Sieberson’s characters are on the brink of a new but tenuous independence, eager to break free from a community bound by tradition and its peculiar variety of Dutch Calvinist pietism.

“The story is about friendship in the midst of the challenge of staying or leaving,” Sieberson said.

Sieberson left N’West Iowa right after his high school graduation, although he maintains close ties with the region, which is home to two of his siblings. After graduating from Calvin University in Grand Rapids, MI, Sieberson eventually made his way to law school at the University of Iowa in Iowa City.

“After law school, I moved out to Seattle immediately. Seattle has been my adopted hometown since 1975,” Sie­­berson said.

Seattle was where he and his wife, Carmel, raised their three children, and where Sieberson spent his early career in international law. Sieberson moved back to the Midwest in 2005 to begin teaching at the Creighton University School of Law in Omaha, NE, where he taught for 18 years before retiring in July, on his 75th birthday. Today, the Siebersons live in a small village named Poulsbo, WA, on the shores of Puget Sound, where he is working on his next book, a novel set in rural Iowa in the 1950s.

First book

Already well published in the field of international law, Sieberson published his first book for a popular audience later in life, after he had become well established in his teaching career. His first book, a work of narrative nonfiction published in 2014, is called “The Naked Mountaineer: Misadventures of an Alpine Traveler.” It was followed by another, “Low Mountains or High Tea: Misadventures in Britain’s National Parks,” published in 2019. Both tell of Sieberson’s adventures in the Pacific Northwest and abroad. However, Sieberson’s first brushes with the wider world took place in Sioux Center when he worked the cash register on Saturdays at his father’s grocery store along Highway 75.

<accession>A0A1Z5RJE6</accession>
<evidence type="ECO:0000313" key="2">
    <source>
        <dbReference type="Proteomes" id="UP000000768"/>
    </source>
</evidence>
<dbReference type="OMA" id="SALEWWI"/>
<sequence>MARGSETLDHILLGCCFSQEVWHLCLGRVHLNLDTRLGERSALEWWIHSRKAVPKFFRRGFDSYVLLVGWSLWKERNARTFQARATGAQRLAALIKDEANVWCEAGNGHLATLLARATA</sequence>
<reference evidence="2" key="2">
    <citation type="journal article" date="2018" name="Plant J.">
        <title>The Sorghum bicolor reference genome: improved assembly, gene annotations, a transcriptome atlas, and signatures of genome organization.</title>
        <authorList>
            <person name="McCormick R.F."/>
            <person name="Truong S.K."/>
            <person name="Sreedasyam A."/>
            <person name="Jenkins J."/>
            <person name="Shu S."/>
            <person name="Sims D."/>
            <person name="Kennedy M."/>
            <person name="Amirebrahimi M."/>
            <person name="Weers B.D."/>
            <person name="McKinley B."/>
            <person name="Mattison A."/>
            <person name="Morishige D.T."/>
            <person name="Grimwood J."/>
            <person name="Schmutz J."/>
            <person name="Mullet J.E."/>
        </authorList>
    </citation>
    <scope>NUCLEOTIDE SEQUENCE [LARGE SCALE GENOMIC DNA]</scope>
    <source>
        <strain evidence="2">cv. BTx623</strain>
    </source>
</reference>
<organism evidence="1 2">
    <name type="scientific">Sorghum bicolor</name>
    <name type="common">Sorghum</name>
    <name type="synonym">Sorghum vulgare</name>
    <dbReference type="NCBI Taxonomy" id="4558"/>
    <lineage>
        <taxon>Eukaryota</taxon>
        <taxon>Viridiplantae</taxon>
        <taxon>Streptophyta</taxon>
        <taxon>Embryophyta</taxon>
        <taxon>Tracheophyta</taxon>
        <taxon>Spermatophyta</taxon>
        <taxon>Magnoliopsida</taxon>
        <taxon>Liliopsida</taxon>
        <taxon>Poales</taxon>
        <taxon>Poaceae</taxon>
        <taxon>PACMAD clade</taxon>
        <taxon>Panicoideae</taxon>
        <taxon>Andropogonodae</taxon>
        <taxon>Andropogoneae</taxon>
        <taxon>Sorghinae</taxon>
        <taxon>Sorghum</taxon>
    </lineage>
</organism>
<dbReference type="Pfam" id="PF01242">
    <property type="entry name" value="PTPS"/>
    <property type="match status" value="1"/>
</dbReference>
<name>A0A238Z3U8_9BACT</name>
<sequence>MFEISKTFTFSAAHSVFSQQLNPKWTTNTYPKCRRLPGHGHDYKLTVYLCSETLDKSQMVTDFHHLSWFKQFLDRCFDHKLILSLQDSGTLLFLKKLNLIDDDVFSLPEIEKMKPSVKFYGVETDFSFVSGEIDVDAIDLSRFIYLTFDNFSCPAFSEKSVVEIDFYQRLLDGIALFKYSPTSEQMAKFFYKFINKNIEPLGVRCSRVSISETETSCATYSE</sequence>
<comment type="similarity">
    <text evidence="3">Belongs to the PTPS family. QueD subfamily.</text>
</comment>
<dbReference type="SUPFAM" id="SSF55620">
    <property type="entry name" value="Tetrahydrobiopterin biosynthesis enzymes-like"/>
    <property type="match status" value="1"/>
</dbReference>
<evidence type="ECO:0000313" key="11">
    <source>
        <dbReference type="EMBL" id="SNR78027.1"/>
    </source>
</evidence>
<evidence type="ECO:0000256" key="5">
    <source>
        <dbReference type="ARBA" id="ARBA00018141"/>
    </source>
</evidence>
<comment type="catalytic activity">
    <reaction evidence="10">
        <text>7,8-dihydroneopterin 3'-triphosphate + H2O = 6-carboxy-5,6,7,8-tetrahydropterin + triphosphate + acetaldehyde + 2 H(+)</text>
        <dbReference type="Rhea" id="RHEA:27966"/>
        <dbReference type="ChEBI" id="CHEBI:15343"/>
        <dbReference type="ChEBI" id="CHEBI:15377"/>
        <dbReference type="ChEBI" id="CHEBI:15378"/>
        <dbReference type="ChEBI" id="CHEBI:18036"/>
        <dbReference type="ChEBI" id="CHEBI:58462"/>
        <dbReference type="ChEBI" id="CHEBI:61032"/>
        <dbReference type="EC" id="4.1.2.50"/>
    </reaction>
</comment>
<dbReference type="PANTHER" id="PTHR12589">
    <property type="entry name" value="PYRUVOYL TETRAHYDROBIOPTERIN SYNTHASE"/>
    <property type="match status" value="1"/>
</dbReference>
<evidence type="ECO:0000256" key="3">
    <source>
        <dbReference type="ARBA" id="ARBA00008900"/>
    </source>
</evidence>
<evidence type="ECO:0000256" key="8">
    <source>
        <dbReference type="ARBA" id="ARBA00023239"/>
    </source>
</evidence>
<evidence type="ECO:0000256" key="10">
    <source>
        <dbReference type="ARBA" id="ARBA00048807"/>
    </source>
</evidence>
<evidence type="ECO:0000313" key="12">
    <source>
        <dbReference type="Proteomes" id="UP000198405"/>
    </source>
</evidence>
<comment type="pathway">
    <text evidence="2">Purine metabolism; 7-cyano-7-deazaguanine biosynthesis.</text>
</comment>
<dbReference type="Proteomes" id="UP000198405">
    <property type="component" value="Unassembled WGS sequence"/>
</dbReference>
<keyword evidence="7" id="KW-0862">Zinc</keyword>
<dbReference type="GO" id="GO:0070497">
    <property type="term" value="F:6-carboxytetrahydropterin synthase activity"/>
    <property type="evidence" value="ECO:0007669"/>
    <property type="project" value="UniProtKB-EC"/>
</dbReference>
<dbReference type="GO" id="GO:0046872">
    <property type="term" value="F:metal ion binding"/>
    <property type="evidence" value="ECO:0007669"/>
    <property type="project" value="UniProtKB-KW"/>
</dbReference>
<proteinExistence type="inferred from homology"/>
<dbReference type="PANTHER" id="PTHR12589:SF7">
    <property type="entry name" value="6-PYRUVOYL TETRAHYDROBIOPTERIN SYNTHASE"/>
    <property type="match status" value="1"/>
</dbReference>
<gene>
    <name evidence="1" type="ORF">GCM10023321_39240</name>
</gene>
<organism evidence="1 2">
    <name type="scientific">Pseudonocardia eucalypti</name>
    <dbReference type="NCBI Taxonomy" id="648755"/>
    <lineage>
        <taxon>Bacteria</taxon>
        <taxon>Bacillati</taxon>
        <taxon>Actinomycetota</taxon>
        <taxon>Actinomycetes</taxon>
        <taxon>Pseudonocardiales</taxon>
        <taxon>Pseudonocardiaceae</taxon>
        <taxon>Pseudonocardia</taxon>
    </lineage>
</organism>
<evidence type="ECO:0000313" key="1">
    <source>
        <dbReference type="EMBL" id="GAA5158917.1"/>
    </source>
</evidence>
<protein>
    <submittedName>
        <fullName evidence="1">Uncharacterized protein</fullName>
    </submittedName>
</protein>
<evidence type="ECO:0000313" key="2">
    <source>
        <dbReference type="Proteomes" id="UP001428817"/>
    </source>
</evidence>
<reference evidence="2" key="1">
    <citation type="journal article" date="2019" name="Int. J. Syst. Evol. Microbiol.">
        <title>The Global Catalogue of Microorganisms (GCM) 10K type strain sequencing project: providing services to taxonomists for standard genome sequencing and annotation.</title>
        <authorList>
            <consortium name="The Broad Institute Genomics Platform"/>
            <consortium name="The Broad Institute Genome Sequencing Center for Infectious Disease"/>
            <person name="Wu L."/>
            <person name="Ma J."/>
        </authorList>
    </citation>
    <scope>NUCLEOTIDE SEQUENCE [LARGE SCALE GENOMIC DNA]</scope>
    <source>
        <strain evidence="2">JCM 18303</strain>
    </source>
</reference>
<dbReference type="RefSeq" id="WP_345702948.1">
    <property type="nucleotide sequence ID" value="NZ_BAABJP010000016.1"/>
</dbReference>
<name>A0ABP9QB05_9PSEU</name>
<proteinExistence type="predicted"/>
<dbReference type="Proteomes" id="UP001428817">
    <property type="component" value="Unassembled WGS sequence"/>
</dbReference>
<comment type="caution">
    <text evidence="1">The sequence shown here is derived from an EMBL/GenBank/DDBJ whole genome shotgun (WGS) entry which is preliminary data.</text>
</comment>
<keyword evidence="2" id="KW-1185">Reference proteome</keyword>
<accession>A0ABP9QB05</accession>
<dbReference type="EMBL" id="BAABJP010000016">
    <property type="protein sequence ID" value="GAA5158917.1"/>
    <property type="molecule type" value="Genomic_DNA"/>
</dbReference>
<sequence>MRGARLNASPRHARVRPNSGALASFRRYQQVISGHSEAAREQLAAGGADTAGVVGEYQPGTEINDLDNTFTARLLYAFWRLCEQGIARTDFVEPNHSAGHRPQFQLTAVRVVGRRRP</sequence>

“When I was young, the highway was our stage for an endless procession of cars and trucks bearing license plates from exotic places like Manitoba, Oklahoma and Texas,” Sieberson wrote in a blog post on his official author website last year.

It took him until he was 75 years old to revisit his early years and mine them for the materials of a fictional story.

Steve Sieberson as a boy
Steve Sieberson attended grade school at Sioux Center Christian School, then later graduated from Western Christian High School in Hull. He returns to the theme of Christian education in his recently published novel, “The Fifteenth Commandment,” which takes place in a fictionalized Sioux Center.

“I had a busy life, and a very rewarding and fulfilling career. I was an international lawyer. I was a law professor. I traveled,” Sieberson said. “I lived in several different countries along the way — and I had a family.”